Sri Lanka all-rounder Angelo Mathews on Monday became the first batsman to be dismissed by being timed out in 146 years of international cricket history as an ungenerous Bangladesh refused to give any consideration to the spirit of cricket in their World Cup match at the Ferozeshah Kotla grounds here in New Delhi on Monday.
The dismissal of Mathews, however, did not stop the Sri Lankans to make 279 all out in 49.3 overs. The total was helped largely by Charith Asalanka’s 108 (105 balls; 6x4s, 5x6s). Pathum Nissanka made 41 off 36 balls whereas Dhananjaya de Silva hit 34 off 36 balls. Bangladesh pace bowler Tanzim Hasan Sakib took 3/80.
Mathews walked in to bat at the fall of Sadeera Samarawickrama’s wicket – fourth of Sri Lankan innings — in the 25th over. But before he could face any ball, the veteran realised that the strap of his helmet was broken.
The 36-year-old called for a replacement helmet and exhausted the two-minute limit set for a batsman to face the first ball. Bangladesh appealed and the umpires gave Mathews out.
The veteran of 106 Tests and 225 ODIs was visibly annoyed as he threw the helmet in disgust while crossing the boundary line on his way back and was seen complaining to officials.
However, as per ICC Men’s Cricket World Cup 2023 playing conditions, he was out.
“After the fall of a wicket or the retirement of a batter, the incoming batter must, unless Time has been called, be ready to receive the ball, or for the other batter to be ready to receive the next ball within 2 minutes of the dismissal or retirement. If this requirement is not met, the incoming batter will be out, Timed out,” says rule 40.1.1 of Marylebone Cricket Club (MCC), from which laws of cricket are derived.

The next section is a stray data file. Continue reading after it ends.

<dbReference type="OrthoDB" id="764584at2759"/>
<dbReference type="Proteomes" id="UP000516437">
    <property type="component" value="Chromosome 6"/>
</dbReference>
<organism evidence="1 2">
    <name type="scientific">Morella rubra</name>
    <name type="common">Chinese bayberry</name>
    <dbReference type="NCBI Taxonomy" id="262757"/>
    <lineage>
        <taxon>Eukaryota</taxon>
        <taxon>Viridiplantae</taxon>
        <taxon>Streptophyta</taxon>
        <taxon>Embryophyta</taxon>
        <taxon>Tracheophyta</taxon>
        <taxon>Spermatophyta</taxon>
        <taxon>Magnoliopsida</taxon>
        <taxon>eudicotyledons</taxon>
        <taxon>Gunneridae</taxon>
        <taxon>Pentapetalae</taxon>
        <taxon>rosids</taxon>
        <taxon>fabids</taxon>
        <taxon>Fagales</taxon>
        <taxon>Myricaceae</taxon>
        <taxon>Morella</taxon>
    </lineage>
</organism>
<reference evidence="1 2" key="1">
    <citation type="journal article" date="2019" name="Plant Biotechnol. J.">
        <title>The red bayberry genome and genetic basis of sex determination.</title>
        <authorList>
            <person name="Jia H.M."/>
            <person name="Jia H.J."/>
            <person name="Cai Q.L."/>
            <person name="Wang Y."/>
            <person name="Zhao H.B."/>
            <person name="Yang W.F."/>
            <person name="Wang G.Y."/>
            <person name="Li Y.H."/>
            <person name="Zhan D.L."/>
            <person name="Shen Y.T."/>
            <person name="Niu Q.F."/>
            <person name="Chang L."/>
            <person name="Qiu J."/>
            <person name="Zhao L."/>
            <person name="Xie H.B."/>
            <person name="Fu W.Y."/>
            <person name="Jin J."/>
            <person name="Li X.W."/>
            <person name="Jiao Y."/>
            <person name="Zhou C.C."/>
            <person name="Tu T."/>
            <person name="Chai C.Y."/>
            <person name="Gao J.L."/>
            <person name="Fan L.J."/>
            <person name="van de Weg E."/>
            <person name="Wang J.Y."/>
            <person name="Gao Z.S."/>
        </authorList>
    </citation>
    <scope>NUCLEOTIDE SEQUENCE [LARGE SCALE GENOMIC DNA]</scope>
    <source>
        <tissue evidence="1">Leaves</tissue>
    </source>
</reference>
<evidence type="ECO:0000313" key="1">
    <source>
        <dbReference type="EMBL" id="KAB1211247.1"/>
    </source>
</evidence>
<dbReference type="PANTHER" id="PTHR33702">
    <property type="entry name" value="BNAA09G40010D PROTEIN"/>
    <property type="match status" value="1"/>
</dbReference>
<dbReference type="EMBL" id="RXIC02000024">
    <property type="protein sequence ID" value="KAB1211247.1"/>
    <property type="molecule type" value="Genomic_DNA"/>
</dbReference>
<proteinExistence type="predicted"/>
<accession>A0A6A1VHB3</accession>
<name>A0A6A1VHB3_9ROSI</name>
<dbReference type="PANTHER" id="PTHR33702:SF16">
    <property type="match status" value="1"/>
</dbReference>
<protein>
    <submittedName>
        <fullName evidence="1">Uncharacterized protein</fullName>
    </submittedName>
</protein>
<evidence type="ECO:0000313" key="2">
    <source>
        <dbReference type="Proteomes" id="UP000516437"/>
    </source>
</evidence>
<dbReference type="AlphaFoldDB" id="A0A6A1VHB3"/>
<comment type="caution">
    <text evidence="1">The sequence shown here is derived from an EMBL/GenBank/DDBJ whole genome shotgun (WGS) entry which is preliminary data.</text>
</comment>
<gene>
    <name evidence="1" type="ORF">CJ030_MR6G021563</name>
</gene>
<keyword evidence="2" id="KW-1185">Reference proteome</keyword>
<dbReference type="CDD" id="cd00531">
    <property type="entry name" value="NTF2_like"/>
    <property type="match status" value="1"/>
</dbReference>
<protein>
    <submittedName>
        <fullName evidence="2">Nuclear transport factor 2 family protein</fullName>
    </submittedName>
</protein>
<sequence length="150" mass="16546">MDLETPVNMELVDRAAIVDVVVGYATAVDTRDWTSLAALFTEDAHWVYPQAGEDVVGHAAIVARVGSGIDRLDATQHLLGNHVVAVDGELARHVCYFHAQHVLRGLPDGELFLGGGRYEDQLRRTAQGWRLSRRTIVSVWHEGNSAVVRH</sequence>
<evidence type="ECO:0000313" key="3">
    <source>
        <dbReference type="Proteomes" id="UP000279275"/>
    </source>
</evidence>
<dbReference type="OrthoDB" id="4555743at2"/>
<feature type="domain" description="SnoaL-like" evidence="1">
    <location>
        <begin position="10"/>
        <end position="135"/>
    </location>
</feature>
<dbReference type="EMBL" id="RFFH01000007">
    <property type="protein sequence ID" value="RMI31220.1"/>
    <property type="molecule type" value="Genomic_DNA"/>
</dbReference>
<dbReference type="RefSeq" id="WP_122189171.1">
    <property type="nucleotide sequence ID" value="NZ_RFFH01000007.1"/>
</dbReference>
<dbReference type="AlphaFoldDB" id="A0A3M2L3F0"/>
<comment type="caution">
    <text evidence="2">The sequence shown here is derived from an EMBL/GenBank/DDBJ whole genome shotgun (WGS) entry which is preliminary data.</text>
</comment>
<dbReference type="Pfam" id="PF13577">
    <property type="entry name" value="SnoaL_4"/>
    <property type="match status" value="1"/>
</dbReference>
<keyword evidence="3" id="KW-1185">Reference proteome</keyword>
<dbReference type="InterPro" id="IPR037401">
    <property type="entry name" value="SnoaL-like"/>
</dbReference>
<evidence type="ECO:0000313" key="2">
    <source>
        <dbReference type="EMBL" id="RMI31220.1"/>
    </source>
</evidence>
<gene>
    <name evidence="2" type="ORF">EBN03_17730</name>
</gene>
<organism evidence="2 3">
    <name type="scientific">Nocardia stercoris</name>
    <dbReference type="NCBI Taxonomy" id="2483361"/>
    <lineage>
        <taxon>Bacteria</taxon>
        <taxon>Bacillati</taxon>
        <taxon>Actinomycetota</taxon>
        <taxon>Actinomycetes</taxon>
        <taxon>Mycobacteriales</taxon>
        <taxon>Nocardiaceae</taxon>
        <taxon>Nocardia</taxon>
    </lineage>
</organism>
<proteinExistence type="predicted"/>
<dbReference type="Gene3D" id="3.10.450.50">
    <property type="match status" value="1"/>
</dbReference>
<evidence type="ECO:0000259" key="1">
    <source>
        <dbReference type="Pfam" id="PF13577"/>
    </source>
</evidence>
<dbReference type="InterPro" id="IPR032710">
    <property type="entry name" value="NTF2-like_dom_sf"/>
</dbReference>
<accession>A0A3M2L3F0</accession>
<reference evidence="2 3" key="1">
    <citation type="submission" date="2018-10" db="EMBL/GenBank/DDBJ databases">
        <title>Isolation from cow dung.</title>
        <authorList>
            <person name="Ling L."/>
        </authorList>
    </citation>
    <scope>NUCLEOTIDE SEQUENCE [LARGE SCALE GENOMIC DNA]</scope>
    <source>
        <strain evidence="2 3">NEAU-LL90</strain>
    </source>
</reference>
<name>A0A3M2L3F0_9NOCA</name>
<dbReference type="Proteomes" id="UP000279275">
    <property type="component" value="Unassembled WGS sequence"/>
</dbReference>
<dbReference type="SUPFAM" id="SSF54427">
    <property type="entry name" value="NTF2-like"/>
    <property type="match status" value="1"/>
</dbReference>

Earlier, the time that needed to lapse before dismissal was three minutes. However, it was later reduced to two minutes.
Mathews, anyway, had allowed plenty of time to pass and even the three-minute rule wouldn’t have sufficed. The difference in time between dismissals of Samarawickrama (41 off 42 balls) and Mathews was five minutes – Samarawickrama was dismissed at 15:49 while Mathews’s dismissal took place at 15:54.
Former international umpire SK Bansal said that as per the laws, Bangladesh had every right to appeal and accept the dismissal.
“Mathews should be aware of the laws. He could have just given the helmet to the umpire and said that I am ready to face the bowler (it was anyways slow left-arm bowler Shakib al Hasan bowling that over). The umpire then would have decided on the merit of the case,” said Bansal, who also narrated a similar incident that involved former India captain and BCCI chief Sourav Ganguly.
“Ganguly once took about five minutes to come out in a Test match if I can recall, but he provided genuine explanation saying that the door he was to come out of was locked. The umpires excused him and he was allowed to bat. The rule is there and umpires have to abide by it. So they were not wrong in giving him out.”
Delhi has witnessed quite a few records during the ongoing World Cup. It saw the biggest World Cup score set by South Africa (428/5) against Sri Lanka, the two fastest centuries (off 40 balls by Glenn Maxwell; and off 49 balls by Aiden Markram) as well as the biggest margin of victory in World Cup (by Australia against Netherlands).
The Mathews incident was yet another addition to the records in Delhi.